The arcuate surfaces 150 of the reaction blocks 60A cooperate with the inside surface 80 of the band 55A to define the two lobes 75. Each lobe 75 substantially surrounds one of the outer pipes 35 and provides an even clamping force when the clamp 25 is tightened.

The construction of FIG. 5 includes two U-shaped members 165 that attach to one another to define the band 55A. Other constructions employ two pieces that are W-shaped such that they attach to one another at the outermost point of each lobe 75 to define a complete band. In still other constructions, three or more pieces are assembled to define the band.

It should be noted that the reaction blocks 60 and reaction blocks 60A described herein included arcuate surfaces 110, 150 that engage the pipes 35 and assist in distributing the clamping force on the exhaust pipes 30 over a larger area. Spreading the clamping force reduces the chance of crushing the exhaust pipes 30 and/or denting the exhaust pipes 30 due to stress concentration applied by the clamp 25. Alternate constructions may employ reaction blocks that do not engage the pipes 35 but instead rely on the band 55 alone to provide the force necessary to clamp the pipes 35, 45.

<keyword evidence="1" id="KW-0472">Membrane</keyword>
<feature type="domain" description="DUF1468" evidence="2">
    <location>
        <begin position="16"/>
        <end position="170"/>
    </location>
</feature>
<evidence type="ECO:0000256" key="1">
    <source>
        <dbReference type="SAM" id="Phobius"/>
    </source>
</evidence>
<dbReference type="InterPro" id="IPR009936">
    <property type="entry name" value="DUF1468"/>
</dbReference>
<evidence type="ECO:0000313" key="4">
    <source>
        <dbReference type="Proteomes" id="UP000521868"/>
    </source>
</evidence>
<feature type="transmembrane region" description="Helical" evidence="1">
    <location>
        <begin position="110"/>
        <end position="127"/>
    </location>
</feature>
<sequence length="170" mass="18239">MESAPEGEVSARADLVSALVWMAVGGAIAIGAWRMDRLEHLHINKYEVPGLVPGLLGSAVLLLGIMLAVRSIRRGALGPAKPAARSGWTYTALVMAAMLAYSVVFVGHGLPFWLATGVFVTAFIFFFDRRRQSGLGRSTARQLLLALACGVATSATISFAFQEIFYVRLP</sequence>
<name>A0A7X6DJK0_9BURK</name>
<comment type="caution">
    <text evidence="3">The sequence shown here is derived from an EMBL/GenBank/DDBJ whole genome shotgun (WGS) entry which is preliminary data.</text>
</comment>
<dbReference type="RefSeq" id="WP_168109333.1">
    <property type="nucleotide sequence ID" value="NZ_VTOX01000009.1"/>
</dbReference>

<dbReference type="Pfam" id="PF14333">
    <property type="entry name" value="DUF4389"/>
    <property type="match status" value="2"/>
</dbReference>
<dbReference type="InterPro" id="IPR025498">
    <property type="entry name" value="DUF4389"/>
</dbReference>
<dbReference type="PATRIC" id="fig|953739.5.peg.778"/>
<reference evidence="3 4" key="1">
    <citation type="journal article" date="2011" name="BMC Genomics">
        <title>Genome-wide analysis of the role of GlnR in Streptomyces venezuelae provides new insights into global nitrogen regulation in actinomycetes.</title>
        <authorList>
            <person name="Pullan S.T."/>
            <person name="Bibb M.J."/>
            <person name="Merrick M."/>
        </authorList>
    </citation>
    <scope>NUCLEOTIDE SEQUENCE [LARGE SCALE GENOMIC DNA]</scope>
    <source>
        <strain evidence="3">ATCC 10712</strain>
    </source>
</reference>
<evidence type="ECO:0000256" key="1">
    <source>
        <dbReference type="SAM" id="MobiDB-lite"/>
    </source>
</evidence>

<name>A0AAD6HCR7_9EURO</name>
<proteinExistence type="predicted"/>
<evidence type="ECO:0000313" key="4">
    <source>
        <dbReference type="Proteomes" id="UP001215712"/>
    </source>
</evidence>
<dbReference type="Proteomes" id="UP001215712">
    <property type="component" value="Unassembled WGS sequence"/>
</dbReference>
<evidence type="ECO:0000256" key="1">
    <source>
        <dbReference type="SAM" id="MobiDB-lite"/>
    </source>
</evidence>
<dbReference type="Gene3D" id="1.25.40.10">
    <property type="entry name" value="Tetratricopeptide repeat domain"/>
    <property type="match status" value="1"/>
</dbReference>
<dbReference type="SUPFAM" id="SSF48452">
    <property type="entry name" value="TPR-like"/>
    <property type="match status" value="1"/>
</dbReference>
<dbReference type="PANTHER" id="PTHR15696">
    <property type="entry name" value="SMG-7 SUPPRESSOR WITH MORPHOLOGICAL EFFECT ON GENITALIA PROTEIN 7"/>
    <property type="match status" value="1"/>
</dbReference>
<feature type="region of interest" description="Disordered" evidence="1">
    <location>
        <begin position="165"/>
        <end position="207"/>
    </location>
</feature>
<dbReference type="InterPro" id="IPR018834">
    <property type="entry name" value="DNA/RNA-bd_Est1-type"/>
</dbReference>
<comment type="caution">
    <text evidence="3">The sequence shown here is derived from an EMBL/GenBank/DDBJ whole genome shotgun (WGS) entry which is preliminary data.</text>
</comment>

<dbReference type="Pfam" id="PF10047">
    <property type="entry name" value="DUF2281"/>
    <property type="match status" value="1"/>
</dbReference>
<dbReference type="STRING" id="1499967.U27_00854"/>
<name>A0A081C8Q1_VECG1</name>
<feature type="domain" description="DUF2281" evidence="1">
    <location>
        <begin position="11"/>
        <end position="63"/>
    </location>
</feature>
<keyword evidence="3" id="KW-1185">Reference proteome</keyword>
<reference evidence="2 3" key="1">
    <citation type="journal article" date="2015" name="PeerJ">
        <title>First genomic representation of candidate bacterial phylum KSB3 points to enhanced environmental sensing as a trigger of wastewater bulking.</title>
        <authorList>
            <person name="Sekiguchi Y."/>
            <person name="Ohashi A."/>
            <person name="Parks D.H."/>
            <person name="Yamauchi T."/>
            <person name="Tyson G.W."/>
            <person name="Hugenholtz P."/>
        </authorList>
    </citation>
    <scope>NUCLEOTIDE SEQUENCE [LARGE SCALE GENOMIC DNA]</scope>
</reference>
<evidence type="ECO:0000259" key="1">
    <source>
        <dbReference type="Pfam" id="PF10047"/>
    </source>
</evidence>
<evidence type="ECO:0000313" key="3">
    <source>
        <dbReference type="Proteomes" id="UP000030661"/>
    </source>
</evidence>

It should be understood that the exhaust clamp 25 of the invention can be used to connect any two pipes in the manner just described. Therefore, the invention should not be limited to the specific connection illustrated herein, nor should the invention be limited to motorcycles 10.

Although the invention has been described in detail with reference to certain preferred embodiments, variations and modifications exist within the scope and spirit of the invention as described and defined in the following claims.

Patent Citations
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Referenced by
Citing PatentFiling datePublication dateApplicantTitle
US20120228458 *Nov 16, 2010Sep 13, 2012A. Raymond Et CieFastening device and attachment part having a fastening device
US20130048826 *May 17, 2010Feb 28, 2013Volvo Construction Equipment AbFixing device of hydraulic pipe of construction machine
Classifications
U.S. Classification248/68.1, 285/124.1, 248/74.1, 403/391, 248/70, 248/316.1
International ClassificationF16L39/00, F16L3/22, F01N13/18
Cooperative ClassificationF16L39/00, F01N13/1805
European ClassificationF16L39/00, F01N13/18B
Legal Events
DateCodeEventDescription
Jan 23, 2012FPAYFee payment
Year of fee payment: 4
Oct 15, 2002ASAssignment
Owner name: HARLEY-DAVIDSON MOTOR COMPANY GROUP, INC., WISCONS
Free format text: ASSIGNMENT OF ASSIGNORS INTEREST;ASSIGNORS:BOZMOSKI, ALEXANDER;CAMPBELL, BRIAN;REEL/FRAME:013394/0644;SIGNING DATES FROM 20020927 TO 20020930